Hi Steve, The issues you mentioned: small/varying sample sizes track maintenance during the day 'unusual' fast/slow early fractions causing races to be individually evaluated are exactly why I've never put stock into figures of any kind. I know Beyer is a friend of yours, but doesn't there come a point where there's just enough uncertainty, individual interpretation, and/or subjectiveness in the computation of his figures (or anyone else's) to say, for example, that an 85 might not be much different than an 81? And why does everyone on TV make a big deal out of 'triple-digit Beyers', as if a 100 is so much better than a 98? How can they say this with any real confidence, being that there's enough uncertainty in the figures themselves? I'd love to hear what a professional statistician would say about the accuracy of these measurements. I've never understood why handicappers, even pros, squabble over a few points and use such differences to definitively say horse A is so much faster than horse B. Sometimes horse A wins, but many times he doesn't. If a group of 100 professional handicappers were asked to attach a 'confidence' number to a particular Beyer earned, you'd likely get a wide range, maybe 50%-100%. Beyer himself often doubts the accuracy of a given number. As far as the importance of time, I also don't really understand why so many horseplayers squabble over a fifth or two, considering there are 10000 things that can happen during a race that could add/subtract a few fifths. This is another reason why figures can be misleading, at least in my opinion. Horses are not machines, and every race is at least a little bit different. What about Street Sense and Grasshopper, for example? They were separated by a nose. Some people blame the narrow win on Street Sense being tired. Others attribute it to Street Sense goofing around, like he's (maybe) done in past races. There's no way we can ever know for sure, but let's assume that he was goofing around... other horses have this tendency too. Clearly, they're capable of running faster, so how does one interpret the final time or figure earned for these types? Imagine a 5f race run in 1:00 flat. That's 300 fifths. Each fifth is 1/300-th of the total race. A bad step or a few bumps can account for that. In routes, a fifth is even more insignificant. For a 10 furlong race in 2:00 flat, each fifth is only 1/600-th of the race. At that point, does it make sense to read into final times THAT much? There's enough uncertainty introduced by minor things that occur in every race to at least question whether 1:12+3 is significantly different than 1:12+1. Polytrack figures... don't even get me started. Are the SAR inner turf races still hand-timed? thanks, C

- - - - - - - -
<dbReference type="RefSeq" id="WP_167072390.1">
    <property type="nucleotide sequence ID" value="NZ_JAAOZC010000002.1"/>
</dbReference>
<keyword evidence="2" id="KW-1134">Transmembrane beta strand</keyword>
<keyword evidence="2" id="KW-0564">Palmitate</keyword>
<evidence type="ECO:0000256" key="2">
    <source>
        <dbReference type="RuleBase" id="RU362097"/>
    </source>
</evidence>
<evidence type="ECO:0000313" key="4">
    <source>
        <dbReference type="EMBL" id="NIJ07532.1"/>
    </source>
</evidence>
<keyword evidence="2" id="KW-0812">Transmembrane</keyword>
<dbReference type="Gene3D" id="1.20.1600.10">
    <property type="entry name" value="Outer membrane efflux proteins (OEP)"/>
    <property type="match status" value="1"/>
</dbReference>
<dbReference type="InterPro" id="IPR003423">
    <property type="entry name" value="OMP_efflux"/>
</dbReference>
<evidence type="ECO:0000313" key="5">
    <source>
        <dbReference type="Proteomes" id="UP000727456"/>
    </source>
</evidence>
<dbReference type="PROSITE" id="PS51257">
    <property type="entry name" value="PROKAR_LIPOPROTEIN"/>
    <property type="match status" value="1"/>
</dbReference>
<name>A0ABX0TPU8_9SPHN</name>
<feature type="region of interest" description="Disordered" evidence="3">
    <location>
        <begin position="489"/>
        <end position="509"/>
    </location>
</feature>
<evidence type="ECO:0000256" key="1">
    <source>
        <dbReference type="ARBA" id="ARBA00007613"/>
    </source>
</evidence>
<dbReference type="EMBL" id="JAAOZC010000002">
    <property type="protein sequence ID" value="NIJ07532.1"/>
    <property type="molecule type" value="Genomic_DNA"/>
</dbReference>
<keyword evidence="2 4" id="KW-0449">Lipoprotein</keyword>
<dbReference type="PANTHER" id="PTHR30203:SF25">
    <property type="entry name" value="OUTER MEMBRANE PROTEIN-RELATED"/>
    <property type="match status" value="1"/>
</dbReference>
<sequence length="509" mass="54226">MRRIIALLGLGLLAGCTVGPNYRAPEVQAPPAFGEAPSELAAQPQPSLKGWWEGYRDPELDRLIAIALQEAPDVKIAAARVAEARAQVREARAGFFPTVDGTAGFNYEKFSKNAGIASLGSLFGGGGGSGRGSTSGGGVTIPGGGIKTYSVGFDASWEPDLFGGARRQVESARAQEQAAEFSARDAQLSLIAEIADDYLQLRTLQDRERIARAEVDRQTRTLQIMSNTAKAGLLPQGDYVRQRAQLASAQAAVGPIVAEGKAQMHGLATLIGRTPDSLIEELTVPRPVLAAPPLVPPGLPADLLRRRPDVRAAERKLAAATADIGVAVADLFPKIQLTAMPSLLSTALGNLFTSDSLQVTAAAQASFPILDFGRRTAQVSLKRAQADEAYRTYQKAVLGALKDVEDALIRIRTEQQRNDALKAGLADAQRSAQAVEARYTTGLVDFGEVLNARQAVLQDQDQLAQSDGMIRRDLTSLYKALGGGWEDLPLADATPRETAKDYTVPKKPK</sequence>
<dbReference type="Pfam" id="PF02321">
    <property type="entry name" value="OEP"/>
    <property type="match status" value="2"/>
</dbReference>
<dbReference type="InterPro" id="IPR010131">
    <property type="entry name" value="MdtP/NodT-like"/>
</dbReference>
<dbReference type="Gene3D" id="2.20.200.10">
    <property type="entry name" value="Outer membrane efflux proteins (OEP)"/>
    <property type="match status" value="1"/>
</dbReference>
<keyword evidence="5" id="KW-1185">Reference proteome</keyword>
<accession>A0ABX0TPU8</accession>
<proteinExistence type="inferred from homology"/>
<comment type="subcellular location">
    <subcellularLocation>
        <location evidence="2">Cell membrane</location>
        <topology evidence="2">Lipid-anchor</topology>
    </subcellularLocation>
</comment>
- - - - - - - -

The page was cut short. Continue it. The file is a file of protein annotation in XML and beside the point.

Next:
Thursday is a terrible card, especially with a p6 carryover: Races #4-8 include 3 Maiden races and 1 steeplechase.